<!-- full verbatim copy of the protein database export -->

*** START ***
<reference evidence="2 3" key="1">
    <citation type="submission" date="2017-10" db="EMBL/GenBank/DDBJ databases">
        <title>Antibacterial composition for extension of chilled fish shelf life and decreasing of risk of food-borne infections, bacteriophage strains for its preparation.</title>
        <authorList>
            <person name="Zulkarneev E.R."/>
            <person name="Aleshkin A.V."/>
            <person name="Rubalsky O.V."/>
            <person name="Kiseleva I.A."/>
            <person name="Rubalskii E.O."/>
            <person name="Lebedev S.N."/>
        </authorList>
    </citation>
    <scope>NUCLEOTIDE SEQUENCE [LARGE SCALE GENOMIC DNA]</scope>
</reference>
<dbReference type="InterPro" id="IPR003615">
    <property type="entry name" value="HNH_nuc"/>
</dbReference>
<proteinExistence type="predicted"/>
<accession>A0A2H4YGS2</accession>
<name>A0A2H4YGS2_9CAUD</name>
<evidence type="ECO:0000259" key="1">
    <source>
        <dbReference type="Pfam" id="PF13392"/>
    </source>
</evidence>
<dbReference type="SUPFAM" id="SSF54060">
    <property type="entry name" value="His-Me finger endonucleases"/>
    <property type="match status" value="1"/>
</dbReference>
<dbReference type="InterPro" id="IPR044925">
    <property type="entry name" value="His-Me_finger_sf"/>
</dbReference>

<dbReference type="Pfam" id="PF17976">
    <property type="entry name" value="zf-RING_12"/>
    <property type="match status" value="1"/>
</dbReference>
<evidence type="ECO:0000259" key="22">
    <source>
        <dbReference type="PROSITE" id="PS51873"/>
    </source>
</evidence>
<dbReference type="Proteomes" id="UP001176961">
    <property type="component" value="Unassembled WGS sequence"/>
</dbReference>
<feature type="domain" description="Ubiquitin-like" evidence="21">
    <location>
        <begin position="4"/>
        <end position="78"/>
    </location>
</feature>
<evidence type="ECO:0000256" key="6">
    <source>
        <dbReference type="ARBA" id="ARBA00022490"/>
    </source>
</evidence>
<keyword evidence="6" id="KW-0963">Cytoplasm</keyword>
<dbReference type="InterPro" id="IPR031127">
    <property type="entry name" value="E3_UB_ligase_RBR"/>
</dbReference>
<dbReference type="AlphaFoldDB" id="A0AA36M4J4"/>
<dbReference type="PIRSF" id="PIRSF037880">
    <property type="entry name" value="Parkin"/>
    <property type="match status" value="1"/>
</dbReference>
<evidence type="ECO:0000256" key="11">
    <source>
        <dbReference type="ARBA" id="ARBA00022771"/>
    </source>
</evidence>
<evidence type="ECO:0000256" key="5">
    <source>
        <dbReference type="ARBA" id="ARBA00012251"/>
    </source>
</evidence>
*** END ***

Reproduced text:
<reference evidence="2 3" key="1">
    <citation type="submission" date="2017-10" db="EMBL/GenBank/DDBJ databases">
        <title>Antibacterial composition for extension of chilled fish shelf life and decreasing of risk of food-borne infections, bacteriophage strains for its preparation.</title>
        <authorList>
            <person name="Zulkarneev E.R."/>
            <person name="Aleshkin A.V."/>
            <person name="Rubalsky O.V."/>
            <person name="Kiseleva I.A."/>
            <person name="Rubalskii E.O."/>
            <person name="Lebedev S.N."/>
        </authorList>
    </citation>
    <scope>NUCLEOTIDE SEQUENCE [LARGE SCALE GENOMIC DNA]</scope>
</reference>
<dbReference type="InterPro" id="IPR003615">
    <property type="entry name" value="HNH_nuc"/>
</dbReference>
<proteinExistence type="predicted"/>
<accession>A0A2H4YGS2</accession>
<name>A0A2H4YGS2_9CAUD</name>
<evidence type="ECO:0000259" key="1">
    <source>
        <dbReference type="Pfam" id="PF13392"/>
    </source>
</evidence>
<dbReference type="SUPFAM" id="SSF54060">
    <property type="entry name" value="His-Me finger endonucleases"/>
    <property type="match status" value="1"/>
</dbReference>
<dbReference type="InterPro" id="IPR044925">
    <property type="entry name" value="His-Me_finger_sf"/>
</dbReference>

<dbReference type="Pfam" id="PF17976">
    <property type="entry name" value="zf-RING_12"/>
    <property type="match status" value="1"/>
</dbReference>
<evidence type="ECO:0000259" key="22">
    <source>
        <dbReference type="PROSITE" id="PS51873"/>
    </source>
</evidence>
<dbReference type="Proteomes" id="UP001176961">
    <property type="component" value="Unassembled WGS sequence"/>
</dbReference>
<feature type="domain" description="Ubiquitin-like" evidence="21">
    <location>
        <begin position="4"/>
        <end position="78"/>
    </location>
</feature>
<evidence type="ECO:0000256" key="6">
    <source>
        <dbReference type="ARBA" id="ARBA00022490"/>
    </source>
</evidence>
<keyword evidence="6" id="KW-0963">Cytoplasm</keyword>
<dbReference type="InterPro" id="IPR031127">
    <property type="entry name" value="E3_UB_ligase_RBR"/>
</dbReference>
<dbReference type="AlphaFoldDB" id="A0AA36M4J4"/>
<dbReference type="PIRSF" id="PIRSF037880">
    <property type="entry name" value="Parkin"/>
    <property type="match status" value="1"/>
</dbReference>
<evidence type="ECO:0000256" key="11">
    <source>
        <dbReference type="ARBA" id="ARBA00022771"/>
    </source>
</evidence>
<evidence type="ECO:0000256" key="5">
    <source>
        <dbReference type="ARBA" id="ARBA00012251"/>
    </source>
</evidence>